Number of books I own
I never counted, but more than I have shelf space for, more than a thousand, I'm sure. I've been giving, selling and tossing away books forever. They seem to breed. And now my daughter gets me to buy many many fantasy novels (and she's moving onto other stuff, too).
Last book I read
The Question of God: C.S.Lewis and Sigmund Freud Debate God, Love, Sex, and the Meaning of Life. OK, but something less than wonderful--could have been an article, but stretched into a book. It certainly shows that in addition to being a quack, Freud was a very unpleasant person.
Last book I purchased
How to Play From a Fake Book. In my dotage, I'm playing piano the way I want to, and I needed help interpreting chord symbols, like "D7sus". This book helps, but it's not as good an introduction as How to Play the Piano Despite Years of Lessons.
Books That Mean a Lot To Me
Oh boy. Not easy to think of.
All the King's Men by Robert Penn Warren. The great roman à clef about America and politics and the irreplaceable Huey P. Long.
A Coney Island of the Mind by Lawrence Ferlinghetti. Yes, I know, not great poetry, but great fun still, after all these years. Free railway tickets from Lost Angeles to Heaven.
Goodnight Moon by Margaret Wise Brown. An icon of fatherhood. Goodnight, cow jumping over the moon.
A Wizard of Earthsea by Ursula K. LeGuin. Anthropological science fiction at its best.
The War of the End of the World by Vargas Llosa, in Spanish La Guerra del Fin del Mundo. A close-to-true historical novel about an apocalyptic rebellion in Brazil's Northeast. An earlier classic on the same subject is Euclydes da Cunha's Os Sertões, in English with the unprepossessing title Rebellion in the Backlands.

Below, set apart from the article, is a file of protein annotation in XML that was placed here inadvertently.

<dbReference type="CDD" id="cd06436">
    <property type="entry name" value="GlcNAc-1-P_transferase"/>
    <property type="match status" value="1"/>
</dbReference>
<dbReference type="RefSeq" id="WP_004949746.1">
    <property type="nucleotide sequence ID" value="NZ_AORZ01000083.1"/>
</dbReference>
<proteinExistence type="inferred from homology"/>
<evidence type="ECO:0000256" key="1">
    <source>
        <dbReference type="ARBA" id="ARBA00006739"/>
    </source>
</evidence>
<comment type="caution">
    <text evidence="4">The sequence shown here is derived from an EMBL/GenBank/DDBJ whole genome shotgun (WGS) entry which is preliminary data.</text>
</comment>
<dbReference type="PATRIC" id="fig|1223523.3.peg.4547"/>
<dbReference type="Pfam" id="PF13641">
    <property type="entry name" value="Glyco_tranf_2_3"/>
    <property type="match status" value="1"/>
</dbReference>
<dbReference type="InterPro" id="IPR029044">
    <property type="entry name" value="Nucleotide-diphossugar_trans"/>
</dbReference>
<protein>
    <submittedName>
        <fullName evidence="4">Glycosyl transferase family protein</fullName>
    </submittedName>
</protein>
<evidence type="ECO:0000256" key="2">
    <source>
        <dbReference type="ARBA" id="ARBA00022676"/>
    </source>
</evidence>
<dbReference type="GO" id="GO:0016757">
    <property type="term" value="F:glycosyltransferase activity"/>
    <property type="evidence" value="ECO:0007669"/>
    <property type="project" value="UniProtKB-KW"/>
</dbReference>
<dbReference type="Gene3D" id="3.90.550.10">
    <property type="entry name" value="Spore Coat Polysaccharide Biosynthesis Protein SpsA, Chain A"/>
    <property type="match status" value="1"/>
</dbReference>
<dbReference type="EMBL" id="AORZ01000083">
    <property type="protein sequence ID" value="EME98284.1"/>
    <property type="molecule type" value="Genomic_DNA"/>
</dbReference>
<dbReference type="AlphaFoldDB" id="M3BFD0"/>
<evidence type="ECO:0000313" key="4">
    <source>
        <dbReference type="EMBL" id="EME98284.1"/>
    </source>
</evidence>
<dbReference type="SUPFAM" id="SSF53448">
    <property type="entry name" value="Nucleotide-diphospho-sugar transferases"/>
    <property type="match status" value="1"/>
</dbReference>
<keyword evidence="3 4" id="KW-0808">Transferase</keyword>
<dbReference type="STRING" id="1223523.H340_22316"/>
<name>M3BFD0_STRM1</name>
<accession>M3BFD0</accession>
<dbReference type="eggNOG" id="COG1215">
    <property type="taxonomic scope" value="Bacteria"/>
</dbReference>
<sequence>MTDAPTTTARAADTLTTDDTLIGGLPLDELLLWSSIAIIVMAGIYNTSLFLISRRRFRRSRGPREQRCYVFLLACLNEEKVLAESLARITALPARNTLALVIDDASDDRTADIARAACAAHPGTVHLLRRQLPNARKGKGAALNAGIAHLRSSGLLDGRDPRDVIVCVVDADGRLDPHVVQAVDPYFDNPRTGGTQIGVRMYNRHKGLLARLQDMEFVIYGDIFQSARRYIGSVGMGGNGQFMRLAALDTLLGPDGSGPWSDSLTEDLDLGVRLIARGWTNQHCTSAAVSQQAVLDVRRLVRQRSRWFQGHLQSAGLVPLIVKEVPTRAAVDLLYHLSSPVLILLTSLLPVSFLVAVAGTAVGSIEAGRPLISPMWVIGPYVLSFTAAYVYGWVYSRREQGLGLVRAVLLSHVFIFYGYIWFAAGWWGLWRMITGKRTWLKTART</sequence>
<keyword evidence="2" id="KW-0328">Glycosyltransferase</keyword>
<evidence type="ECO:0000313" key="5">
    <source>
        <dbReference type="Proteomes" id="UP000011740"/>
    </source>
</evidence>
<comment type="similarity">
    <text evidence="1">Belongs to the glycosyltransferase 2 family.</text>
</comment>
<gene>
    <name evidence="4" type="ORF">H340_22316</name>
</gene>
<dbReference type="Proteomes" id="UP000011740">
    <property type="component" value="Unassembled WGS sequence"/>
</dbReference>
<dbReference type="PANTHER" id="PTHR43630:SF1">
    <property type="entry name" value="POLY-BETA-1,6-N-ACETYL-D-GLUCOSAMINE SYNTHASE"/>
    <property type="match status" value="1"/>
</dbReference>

One Hundred Poems from the Chinese by Kenneth Rexroth. Just about all his poetry appeals to me, but his translations from Chinese and Japanese are particularly fine.
This is a partly political blog, so I suppose I should mention this and this.
Finally, on the Middle East and Central Asia, two good books: A Peace to End All Peace: The Fall of the Ottoman Empire and the Creation of the Modern Middle East by David Fromkin and The Great Game: The Struggle for Empire in Central Asia by Peter Hopkirk. Both give some historical perspective to today's impatience for outcomes. And one can always read Herodotus. Then you can judge whether much has changed.
Challenge Five More
Hmm. I usually don't like chain letters and "pass this on" stuff.
But, I'll challenge Rick Radcliffe; Dr. Bob; Rick Lee, such a fine photographer (he sees, does he read, too?); Mark Roberts, my favorite blogging pastor (he must have time to read, because he writes); Keith Windschuttle, an Australian historian and iconoclast; and, because he's always challenging and not afraid to be politically incorrect, Steve Sailer who is bound to be reading something I wouldn't think of.
I don't know if any of these folks reads this blog, but we might as well aim high. If anyone takes up this challenge because they saw it here, feel free to put a link in the comments section. I think Haloscan allows them.
UPDATE: I forgot the funniest modern book I ever read, A Confederacy of Dunces, by the prematurely departed John Kennedy Toole. Silly me.
UPDATE 2: Corrected some typos, missing punctuation, and two broken links.